When blood flow to the brain is somehow reduced or restricted, a person can suffer a stroke. Stroke is fairly common; in Europe alone, there are over 1.5 million new cases each year.
Some strokes can be lethal, and when they’re not, they often result in serious damage to the victim’s ability to move. In fact, stroke is one of the major causes of long-term disability today. Recovery can be a long and arduous road. Again, in Europe, under 15% of patients achieve full recovery, leaving 3.7 million patients with persistent impairments. Clearly, this is a medical problem that needs to be addressed.
But rehabilitation is a complicated problem to solve. Strokes can occur in different parts of the brain, affecting different brain systems, and patients who undergo rehabilitation show a ‘heterogeneity in outcome,’ which is the medical way of saying that recovery can vary between individual stroke victims.
“The key is to find the optimal neuro-rehabilitative strategy to maximize individual treatment outcome,” says Professor Friedhelm Hummel, a neuroscientist and Director of the Defitech Chair for Clinical Neuroengineering at EPFL’s School of Life Sciences. “If we want to address these challenges in everyday clinical practice, we have to first enhance our ability to predict the individual courses of recovery” adds Dr. Philipp J. Koch, the study’s first author.
Hummel has now led an international team of scientists into a new approach for outcome prediction that can significantly improve stroke treatment. Publishing in the journal Brain, they demonstrate a predictive method based on two powerful, cutting-edge tools: connectomes and machine learning.
The team included scientists from Sungkyunkwan University School of Medicine (Professor Y.-H. Kim), University Medical School of Geneva (Professor A. Guggisberg), Inserm Paris (Professor C. Rosso), Santa Lucia Foundation IRCCS, Rome (Professor G. Koch), and EPFL (Professor Thiran).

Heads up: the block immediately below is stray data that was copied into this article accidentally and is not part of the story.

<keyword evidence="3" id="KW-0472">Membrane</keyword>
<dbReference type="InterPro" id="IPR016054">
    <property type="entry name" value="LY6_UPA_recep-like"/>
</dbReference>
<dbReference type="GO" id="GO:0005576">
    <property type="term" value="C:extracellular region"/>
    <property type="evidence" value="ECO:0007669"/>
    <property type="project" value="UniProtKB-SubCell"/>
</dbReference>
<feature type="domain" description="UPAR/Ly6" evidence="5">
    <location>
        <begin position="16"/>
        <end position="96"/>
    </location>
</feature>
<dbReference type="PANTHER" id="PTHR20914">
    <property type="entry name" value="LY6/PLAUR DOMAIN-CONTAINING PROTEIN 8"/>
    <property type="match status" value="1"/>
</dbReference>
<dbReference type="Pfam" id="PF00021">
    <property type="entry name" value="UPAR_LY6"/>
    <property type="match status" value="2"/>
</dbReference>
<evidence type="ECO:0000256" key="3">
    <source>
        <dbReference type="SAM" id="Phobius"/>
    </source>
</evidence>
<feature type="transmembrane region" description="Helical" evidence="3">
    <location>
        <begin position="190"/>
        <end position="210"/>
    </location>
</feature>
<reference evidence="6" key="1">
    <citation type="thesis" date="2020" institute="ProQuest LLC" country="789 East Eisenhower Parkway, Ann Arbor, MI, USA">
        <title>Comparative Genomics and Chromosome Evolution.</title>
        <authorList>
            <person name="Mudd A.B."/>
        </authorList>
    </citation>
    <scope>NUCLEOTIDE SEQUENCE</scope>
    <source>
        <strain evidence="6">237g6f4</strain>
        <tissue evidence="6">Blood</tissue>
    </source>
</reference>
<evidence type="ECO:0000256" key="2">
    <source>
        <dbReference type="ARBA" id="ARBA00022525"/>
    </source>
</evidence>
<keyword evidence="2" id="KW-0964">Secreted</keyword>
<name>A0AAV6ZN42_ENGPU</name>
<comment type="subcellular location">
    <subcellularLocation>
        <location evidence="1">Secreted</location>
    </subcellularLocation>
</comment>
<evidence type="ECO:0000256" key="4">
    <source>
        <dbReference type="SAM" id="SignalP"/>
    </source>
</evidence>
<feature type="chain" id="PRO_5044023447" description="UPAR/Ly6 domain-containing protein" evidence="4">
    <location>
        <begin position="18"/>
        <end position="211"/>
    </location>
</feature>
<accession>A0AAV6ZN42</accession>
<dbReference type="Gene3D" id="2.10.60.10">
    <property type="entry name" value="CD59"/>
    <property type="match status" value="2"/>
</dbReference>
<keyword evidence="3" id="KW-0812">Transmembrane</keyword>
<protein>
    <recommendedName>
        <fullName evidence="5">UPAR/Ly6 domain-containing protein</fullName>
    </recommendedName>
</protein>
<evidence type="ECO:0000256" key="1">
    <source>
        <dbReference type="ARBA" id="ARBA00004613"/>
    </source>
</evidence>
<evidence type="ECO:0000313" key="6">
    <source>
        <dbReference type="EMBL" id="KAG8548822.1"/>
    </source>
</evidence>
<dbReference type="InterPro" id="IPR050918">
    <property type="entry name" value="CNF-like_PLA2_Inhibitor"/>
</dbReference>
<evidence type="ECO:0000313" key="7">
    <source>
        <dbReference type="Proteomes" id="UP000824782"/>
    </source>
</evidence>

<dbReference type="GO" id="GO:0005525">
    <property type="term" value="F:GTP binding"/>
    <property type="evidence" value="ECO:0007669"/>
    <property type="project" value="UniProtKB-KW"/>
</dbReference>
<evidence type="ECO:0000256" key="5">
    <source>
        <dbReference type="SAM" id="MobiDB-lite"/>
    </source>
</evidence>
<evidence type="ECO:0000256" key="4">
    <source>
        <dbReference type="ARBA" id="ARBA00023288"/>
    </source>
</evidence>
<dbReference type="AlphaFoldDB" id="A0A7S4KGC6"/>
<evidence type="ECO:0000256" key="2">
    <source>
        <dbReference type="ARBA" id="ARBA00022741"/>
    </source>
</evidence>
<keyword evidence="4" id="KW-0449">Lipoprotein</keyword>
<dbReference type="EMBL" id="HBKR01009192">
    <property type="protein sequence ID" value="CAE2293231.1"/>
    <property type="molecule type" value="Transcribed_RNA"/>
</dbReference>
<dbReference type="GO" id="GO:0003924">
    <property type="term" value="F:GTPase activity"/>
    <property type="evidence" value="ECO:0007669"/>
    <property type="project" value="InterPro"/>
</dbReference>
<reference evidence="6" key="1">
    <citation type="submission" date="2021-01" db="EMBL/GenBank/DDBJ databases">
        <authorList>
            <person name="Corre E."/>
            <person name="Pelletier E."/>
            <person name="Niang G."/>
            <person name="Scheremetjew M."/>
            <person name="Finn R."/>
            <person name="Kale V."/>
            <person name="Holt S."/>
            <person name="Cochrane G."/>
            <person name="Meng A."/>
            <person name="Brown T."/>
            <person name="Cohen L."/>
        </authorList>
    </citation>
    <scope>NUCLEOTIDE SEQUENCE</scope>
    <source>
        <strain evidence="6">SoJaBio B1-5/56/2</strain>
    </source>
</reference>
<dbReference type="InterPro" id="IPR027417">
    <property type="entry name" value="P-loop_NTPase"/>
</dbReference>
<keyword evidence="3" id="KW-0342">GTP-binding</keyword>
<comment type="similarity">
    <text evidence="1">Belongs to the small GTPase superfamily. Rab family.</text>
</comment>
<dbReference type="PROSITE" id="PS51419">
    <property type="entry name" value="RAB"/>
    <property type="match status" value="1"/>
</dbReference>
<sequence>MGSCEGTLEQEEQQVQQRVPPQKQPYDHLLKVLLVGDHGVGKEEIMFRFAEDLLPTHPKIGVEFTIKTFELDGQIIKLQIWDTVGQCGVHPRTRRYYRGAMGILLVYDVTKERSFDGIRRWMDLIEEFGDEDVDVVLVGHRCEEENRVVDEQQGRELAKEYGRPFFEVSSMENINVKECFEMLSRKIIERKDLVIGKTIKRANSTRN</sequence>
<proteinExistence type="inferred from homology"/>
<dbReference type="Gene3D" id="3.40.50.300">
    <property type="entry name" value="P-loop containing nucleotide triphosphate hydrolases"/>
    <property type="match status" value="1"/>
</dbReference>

What is a connectome? Simply put, it’s a map of a brain’s wiring. The term itself was coined independently in 2005 by two scientists (one from Lausanne’s University Hospital) to describe the “blueprint” of how a brain’s neurons connect to each other, evoking the concept of the genome—hence, “connectome.”
Connectomes are generated by analyzing multiple images taken from magnetic resonance imaging and reconstructing the brain’s structural or functional wiring non-invasively and in vivo. Today, connectomes are indispensable tools for neuroscientists, especially when they want to interpret structural or dynamic brain data and associate them with functions, functional deficits, or recovery processes. In short, the connectome shows how the brain is wired to control the body and its functions, which makes them important for working out the best recovery approach for a stroke victim.
In the study, Hummel’s group analyzed connectomes from 92 patients two weeks after the stroke, tracking connectome changes up to three months later while assessing motor impairment with a standardized scale. This allowed them to monitor connection changes in the individual brains of the patients while they underwent recovery.
The scientists input the connectome information into a “support-vector machine,” or SVM, which is a type of machine-learning model that uses examples to map an input onto an output. SVMs are particularly useful for classification, where they tell things apart and categorize them appropriately, e.g. spam and non-spam email.
In this study, the researchers trained the SVMs to distinguish between patients with natural recovery from those without based on their whole-brain structural connectomes. The SVMs then defined the underlying brain-network pattern of each patient, focusing on those who were severely impaired to make predictions about their recovery potential, with the accuracy of each prediction cross-validated internally and externally with independent datasets.
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